I don’t. When asked how many experienced staff they have on board, the FSA says 50 per cent of its new recruits have some financial services industry background, does that include working in a call centre? The other 50 per cent are imports from the Bank of England, the Department of Trade and Industry and the Treasury as well as the Government actuarial department - box-ticking civil servants who understand nothing of the complex financial services world and have no inclination to do any swotting beyond their decision trees, consultations and "policy" making.

    Better not to have a regulator at all than to have one that is counter-productive, scares the public and the industry and then fines innocent shareholders.

    One of the drawbacks of the FSA is that it inhibits the regulation of the marketplace in which litigation is designed to take effect - and does - in other fields. For example, how many split capital investors have been waiting for the FSA to get them compensation and, now that it has (mostly) failed, will find their claims statute barred by the passage of time? Thousands, I’ll be bound. Yet the same investors, if they had purchased as many dud cars, would be into their solicitors’ offices PDQ, with their domestic legal expenses policies to pay for the legal work.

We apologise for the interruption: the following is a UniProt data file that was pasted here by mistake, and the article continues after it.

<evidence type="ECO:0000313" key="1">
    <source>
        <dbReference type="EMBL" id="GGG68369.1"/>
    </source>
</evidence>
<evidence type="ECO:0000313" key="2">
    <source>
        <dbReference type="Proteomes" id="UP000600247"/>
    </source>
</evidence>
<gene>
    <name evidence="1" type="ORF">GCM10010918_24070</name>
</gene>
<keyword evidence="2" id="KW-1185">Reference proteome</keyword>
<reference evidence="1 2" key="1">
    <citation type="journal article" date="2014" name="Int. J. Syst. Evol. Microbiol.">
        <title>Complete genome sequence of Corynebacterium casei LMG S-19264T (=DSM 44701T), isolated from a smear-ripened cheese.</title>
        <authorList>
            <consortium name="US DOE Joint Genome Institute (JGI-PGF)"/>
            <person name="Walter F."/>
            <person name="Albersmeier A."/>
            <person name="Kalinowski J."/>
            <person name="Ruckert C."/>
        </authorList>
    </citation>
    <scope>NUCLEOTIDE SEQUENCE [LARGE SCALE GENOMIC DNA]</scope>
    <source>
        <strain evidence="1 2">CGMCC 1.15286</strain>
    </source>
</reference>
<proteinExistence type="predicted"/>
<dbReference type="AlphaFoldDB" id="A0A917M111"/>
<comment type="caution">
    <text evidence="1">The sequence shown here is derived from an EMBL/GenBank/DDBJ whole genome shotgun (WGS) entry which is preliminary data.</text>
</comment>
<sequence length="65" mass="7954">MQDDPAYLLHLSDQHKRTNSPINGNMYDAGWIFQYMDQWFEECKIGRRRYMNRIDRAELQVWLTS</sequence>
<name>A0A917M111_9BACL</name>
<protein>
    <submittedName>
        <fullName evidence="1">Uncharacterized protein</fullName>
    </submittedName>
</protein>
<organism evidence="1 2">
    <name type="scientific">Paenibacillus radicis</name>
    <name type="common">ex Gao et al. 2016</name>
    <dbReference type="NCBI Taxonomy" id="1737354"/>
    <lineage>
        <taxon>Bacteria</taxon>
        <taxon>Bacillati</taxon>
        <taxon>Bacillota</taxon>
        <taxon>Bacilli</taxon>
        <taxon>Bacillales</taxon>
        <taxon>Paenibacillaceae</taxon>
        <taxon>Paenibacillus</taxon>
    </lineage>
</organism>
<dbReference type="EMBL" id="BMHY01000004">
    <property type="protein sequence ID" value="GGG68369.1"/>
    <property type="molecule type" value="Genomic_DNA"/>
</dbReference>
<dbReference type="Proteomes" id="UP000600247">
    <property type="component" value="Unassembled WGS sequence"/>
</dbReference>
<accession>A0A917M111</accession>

The FSA raises expectations it can’t meet and in attempting to meet them, it is oppressive and destructive. The FSA has "objectives" so where is this "confidence" in the UK market system? Where is this "public understanding of the financial system"? When are we ever going to see "the right degree of protection for consumers"?

    I would argue that all we will see under the current regime is a decline in confidence of both the consumer and the supplier.

    Evan Owen is a founder of the IFA Defence Union, a group which represents the interest of independent financial advisors